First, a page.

Ypsilon Electronics Aelius Mono Amplifiers
psilon is the twentieth letter of the Greek alphabet and Aelius was a noted Greek scholar and orator, so it will come as no surprise that the Ypsilon Aelius mono amps come from the cradle of Western civilization. These 200-watt push-pull monoblocks are sophisticated hybrids, featuring a tube input stage using a single C3g -- a fairly obscure metal-sleeve tube -- and a MOSFET output stage. They output 60 watts of their power in class A, which means they'll run this way for the majority of listening, but perhaps even more significant is Ypsilon's claim that the amps offer single-ended sonic purity and push-pull power. While this sounds immediately like marketing hyperbole, Demetris Backlavas, the amp's university-trained design engineer, can back it up. He cites the Aelius's "balanced (or you may call it bridged) single-ended output stage," for which both phases, plus and minus, carry signal. "The difficulty of implementing this output stage," Backlavas went on, "is that it requires to be driven with a perfectly balanced signal. And this was done with an interstage transformer, which took a long time and many trials to bring it to the level of performance we wanted (-3dB@13Hz-70kHz)."
What this means in non-engineering speak is that the Aelius's circuit is sort of a double hybrid: tube and solid state, balanced and single ended -- with no feedback, an important design consideration for Backlavas. All of this makes for an amplifier that is unlike any other produced today -- at least among the ones I'm aware of. Ypsilon itself is just as unique. First, the company manufactures its own transformers. The cores are outsourced, but the design and winding happens at the Ypsilon factory. Second, the solid-silver hook-up wire used in each Ypsilon product is proprietary, drawn from bars of silver. A jeweler does this to Backlavas's specifications.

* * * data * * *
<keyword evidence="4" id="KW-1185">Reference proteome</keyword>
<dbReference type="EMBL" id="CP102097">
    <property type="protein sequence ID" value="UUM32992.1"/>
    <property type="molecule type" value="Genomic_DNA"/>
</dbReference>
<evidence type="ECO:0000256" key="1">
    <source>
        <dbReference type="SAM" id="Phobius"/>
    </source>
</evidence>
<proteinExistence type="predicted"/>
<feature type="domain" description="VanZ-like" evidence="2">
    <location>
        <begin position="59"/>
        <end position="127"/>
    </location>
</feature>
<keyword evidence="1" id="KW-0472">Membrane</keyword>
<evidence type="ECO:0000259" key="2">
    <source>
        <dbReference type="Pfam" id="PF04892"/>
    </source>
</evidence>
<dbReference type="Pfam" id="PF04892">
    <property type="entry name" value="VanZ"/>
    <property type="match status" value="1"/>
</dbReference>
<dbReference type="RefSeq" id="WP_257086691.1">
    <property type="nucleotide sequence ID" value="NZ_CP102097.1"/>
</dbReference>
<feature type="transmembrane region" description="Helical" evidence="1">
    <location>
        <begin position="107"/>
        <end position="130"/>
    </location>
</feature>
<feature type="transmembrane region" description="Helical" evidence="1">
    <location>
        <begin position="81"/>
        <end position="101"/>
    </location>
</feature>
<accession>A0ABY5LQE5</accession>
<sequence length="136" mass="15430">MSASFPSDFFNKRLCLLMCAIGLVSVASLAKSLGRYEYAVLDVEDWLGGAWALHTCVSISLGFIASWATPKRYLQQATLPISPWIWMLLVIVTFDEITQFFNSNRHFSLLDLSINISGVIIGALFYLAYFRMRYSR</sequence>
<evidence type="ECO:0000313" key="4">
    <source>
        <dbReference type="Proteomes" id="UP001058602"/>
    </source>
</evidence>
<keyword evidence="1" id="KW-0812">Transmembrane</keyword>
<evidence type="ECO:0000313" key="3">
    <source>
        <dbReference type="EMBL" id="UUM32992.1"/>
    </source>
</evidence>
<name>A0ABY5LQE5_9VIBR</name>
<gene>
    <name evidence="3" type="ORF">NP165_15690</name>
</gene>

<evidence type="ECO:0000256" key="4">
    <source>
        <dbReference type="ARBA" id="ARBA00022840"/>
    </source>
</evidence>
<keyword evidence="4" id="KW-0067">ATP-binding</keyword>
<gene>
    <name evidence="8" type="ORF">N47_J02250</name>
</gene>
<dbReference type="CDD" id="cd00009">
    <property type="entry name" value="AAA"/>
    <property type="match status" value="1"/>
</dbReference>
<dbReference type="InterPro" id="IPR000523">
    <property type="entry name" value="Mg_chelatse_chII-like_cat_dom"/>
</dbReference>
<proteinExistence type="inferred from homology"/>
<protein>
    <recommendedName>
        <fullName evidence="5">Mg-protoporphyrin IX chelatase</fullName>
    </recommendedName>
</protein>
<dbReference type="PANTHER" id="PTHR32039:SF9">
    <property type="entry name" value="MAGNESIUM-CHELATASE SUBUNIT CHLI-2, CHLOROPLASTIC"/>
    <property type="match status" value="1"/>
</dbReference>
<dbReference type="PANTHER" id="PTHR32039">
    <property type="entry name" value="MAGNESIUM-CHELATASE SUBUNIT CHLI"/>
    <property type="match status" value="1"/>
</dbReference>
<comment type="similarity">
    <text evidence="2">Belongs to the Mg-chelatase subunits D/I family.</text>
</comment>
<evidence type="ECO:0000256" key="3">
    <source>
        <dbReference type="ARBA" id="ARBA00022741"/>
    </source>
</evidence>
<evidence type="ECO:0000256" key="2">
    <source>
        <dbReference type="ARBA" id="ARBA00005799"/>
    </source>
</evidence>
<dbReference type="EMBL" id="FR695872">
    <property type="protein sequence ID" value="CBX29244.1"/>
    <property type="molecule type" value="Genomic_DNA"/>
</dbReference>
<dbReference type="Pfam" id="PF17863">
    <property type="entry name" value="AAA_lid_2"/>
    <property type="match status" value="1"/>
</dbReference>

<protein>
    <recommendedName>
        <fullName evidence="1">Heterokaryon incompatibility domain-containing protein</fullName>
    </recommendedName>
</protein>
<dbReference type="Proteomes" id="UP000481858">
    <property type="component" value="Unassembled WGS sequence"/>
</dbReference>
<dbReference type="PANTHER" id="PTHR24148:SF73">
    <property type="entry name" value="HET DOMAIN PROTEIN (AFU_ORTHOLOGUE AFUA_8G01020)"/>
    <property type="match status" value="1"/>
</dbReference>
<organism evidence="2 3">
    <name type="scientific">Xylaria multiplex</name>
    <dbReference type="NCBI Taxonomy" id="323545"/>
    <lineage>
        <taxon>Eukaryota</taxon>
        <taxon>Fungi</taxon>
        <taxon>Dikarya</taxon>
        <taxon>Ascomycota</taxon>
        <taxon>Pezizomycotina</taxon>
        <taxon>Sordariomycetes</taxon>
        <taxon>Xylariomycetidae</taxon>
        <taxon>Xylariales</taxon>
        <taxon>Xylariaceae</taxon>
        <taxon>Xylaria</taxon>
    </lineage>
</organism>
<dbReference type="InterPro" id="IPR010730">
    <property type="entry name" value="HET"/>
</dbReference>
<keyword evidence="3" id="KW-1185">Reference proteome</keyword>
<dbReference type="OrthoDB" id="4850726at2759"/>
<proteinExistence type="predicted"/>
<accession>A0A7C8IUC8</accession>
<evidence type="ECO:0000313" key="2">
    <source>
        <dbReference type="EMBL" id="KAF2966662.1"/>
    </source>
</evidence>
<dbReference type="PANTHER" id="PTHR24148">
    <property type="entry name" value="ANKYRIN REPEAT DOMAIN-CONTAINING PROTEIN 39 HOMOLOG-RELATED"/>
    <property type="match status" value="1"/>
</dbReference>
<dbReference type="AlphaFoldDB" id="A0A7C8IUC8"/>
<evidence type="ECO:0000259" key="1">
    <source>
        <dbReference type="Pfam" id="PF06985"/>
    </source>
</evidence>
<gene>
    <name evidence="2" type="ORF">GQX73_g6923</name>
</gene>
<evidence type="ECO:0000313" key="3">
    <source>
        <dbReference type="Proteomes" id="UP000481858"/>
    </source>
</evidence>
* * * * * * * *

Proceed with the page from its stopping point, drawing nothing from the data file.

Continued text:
Connection to the Aelius is via RCA or XLR input, but counterintuitive perhaps to what I've divulged so far, only the former is recommended for achieving the highest performance from the amps. The balanced input for the review amps included a transformer not manufactured at Ypsilon, and this led to an obvious veiling -- with this "veiling" not being part of the Aelius's sound through the single-ended input. It honestly did sound like something additional was in the signal path, which was literally the case. Realizing this, Backlavas will be removing the transformer in future production runs. For connection to the speakers, the amps use binding posts with frosted caps that look like they were made specially for the frosted-silver Aelius.
One feature of the Aelius that I applaud loudly is its ground-lift switch, which could save you the time and inconvenience of using cheater plugs if you have a ground-loop issue with your system. This is also an outward sign of one of Backlavas's preoccupations: eliminating noise. He seems to have hit his mark. After initially installing the amps in my system, connecting to the preamp and speakers, and turning everything on, I thought I had overlooked something, because there was absolutely no background noise -- not even the omnipresent tube rush I had gotten used to hearing. I put my ear up to the tweeter and heard complete silence. I hit play on the CD player, expecting nothing to happen, and music poured forth. Luckily I didn't do something dumb like crank up the volume when I thought things were amiss.
The amps definitely needed warm-up after turn on, sounding sterile when they were cold and then coming into character after 30 minutes. However, they seemed so stable, so imperturbable, that I left them on almost indefinitely, unless I knew I wouldn't be listening for days, the amps always being ready to make music.
The Aeliuses I reviewed were actually the second I pair received. The first arrived almost a year earlier, right after the amps were introduced. I heard in them much of what the review amps achieved, along with a couple of aberrations that were not befitting their pedigree and especially their cost. Most notable among these was a combination of thinness and dryness in the mids that leaned out voices, making them sound more reproduced than real. Demetris Backlavas evidently heard the same things, because a couple of months after I received the amps and completely out of the blue, a revision was announced and the review amps were retrieved.
Lest conspiracy theorists think that I had something to do with this, I had zero contact with either Ypsilon or US distributor Aaudio Imports, from whom I received the amps, while I did that initial listening. I was proceeding as usual when, one day, the call came and the amps were picked up. As for why I didn't just write the review, what would have been the point? That Aelius wasn't a product any longer.
However, as you may have noted, a third version of the Aelius is now on the way, although this time with unchanged sonics (unless you listen balanced, that is). Thus, what I heard and describe, the product of listening single ended, will mirror what you hear from a pair of Aelius monoblocks bought today.
The second time around